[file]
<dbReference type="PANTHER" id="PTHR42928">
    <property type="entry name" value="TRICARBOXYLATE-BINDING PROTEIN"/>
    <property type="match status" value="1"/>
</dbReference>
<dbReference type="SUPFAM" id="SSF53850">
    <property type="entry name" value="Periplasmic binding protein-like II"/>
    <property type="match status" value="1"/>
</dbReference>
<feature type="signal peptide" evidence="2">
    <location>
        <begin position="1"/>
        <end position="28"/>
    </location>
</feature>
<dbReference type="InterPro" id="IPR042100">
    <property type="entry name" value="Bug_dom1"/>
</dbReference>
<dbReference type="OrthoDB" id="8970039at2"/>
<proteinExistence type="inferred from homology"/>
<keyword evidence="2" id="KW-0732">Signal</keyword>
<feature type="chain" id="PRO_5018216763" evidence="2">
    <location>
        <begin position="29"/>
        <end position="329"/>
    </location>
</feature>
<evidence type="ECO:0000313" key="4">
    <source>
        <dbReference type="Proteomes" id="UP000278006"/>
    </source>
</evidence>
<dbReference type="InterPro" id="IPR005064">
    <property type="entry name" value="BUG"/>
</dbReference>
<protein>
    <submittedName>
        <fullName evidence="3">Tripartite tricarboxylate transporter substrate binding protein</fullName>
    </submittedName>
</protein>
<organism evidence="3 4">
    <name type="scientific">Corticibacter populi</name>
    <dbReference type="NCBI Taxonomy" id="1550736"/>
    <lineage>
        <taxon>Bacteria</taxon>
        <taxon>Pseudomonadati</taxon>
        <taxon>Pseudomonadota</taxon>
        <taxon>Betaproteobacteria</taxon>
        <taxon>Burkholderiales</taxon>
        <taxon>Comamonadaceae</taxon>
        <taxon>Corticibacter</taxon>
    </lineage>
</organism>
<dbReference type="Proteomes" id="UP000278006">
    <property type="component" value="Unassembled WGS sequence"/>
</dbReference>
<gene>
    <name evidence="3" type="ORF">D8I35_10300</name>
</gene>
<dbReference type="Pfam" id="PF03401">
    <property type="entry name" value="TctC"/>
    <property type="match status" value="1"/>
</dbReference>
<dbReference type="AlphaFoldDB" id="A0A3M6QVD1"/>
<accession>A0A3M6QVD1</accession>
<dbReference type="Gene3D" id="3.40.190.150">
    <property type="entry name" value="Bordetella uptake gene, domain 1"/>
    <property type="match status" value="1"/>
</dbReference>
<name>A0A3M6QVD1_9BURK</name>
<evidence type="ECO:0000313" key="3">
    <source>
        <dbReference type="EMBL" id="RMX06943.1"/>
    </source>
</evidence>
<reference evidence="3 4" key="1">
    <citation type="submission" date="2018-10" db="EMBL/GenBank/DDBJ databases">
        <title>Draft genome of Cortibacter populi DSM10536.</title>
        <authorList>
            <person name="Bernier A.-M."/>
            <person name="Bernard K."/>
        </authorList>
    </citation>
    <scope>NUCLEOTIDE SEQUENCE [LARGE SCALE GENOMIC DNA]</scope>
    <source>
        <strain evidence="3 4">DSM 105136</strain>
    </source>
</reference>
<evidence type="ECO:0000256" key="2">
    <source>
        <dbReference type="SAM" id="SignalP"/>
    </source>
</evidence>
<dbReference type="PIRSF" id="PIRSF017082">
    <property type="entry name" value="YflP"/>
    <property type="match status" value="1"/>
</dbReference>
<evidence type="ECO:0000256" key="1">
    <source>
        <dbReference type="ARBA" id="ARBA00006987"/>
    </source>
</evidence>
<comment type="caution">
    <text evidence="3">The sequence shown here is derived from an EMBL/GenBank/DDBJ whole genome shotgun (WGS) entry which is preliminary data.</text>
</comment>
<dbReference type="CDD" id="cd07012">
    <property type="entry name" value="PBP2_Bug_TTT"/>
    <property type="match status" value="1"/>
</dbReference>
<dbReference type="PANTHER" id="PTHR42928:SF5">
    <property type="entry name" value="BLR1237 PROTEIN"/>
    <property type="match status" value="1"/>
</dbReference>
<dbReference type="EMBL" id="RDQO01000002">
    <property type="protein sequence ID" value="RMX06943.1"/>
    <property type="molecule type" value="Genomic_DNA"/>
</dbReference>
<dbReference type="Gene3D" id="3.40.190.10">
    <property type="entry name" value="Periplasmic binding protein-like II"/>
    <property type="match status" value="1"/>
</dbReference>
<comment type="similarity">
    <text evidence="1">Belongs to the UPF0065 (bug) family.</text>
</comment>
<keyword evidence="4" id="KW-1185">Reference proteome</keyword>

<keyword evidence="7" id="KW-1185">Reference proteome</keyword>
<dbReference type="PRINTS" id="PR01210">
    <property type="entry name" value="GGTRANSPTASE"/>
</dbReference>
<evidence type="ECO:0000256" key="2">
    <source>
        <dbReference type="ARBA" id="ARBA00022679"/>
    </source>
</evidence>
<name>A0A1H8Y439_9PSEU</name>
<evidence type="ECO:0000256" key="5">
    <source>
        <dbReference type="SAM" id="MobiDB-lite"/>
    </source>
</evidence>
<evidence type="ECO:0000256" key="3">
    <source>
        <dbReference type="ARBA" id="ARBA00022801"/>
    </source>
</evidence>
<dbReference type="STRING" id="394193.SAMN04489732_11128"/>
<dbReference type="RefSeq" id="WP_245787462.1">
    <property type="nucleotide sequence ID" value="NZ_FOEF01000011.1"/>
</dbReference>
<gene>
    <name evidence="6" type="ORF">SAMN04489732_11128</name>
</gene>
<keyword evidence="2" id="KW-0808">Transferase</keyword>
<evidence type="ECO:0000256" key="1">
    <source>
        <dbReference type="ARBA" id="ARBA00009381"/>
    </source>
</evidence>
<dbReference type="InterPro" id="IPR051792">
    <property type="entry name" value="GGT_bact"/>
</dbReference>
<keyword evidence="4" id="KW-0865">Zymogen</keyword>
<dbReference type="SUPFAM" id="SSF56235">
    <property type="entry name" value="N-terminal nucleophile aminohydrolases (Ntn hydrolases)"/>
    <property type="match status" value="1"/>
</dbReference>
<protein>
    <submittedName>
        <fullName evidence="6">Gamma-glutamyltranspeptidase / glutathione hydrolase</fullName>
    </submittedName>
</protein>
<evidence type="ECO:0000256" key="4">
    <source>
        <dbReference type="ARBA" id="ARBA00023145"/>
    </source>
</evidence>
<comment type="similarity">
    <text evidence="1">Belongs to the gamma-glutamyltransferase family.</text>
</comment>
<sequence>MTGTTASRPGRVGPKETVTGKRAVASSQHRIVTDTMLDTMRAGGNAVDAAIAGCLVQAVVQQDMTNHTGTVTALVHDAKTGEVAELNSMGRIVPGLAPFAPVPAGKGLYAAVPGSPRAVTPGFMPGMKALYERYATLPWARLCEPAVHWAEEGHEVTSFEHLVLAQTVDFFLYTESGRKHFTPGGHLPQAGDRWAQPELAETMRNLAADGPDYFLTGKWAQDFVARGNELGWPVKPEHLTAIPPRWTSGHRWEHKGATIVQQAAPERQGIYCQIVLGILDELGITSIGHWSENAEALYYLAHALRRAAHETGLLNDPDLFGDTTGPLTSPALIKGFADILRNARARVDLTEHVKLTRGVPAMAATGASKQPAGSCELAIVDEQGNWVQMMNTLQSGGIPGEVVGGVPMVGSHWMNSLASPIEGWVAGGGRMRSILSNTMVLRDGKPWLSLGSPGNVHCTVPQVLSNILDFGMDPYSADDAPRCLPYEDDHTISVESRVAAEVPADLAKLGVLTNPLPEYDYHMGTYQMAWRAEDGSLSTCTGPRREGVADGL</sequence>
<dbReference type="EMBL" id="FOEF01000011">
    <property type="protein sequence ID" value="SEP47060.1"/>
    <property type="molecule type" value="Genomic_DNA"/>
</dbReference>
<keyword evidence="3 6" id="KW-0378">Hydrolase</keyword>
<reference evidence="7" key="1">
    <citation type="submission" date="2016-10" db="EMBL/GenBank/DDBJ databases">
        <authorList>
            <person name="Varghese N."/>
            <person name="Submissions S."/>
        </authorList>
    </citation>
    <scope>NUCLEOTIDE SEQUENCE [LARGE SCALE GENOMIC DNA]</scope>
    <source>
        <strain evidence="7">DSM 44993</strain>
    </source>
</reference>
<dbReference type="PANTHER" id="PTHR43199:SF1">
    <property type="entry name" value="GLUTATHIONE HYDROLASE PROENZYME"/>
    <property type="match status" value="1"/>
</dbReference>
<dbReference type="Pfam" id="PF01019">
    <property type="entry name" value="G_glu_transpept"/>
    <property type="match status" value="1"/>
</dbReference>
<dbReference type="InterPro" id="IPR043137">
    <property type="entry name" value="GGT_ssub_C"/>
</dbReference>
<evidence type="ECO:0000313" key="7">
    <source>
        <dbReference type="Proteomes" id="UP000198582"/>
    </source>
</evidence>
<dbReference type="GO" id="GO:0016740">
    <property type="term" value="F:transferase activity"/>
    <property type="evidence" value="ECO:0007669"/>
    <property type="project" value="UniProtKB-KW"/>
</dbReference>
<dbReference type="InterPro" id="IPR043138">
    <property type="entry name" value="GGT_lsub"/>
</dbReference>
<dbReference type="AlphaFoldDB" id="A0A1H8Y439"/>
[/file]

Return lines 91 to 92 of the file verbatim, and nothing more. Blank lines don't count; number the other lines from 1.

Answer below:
    </source>
</evidence>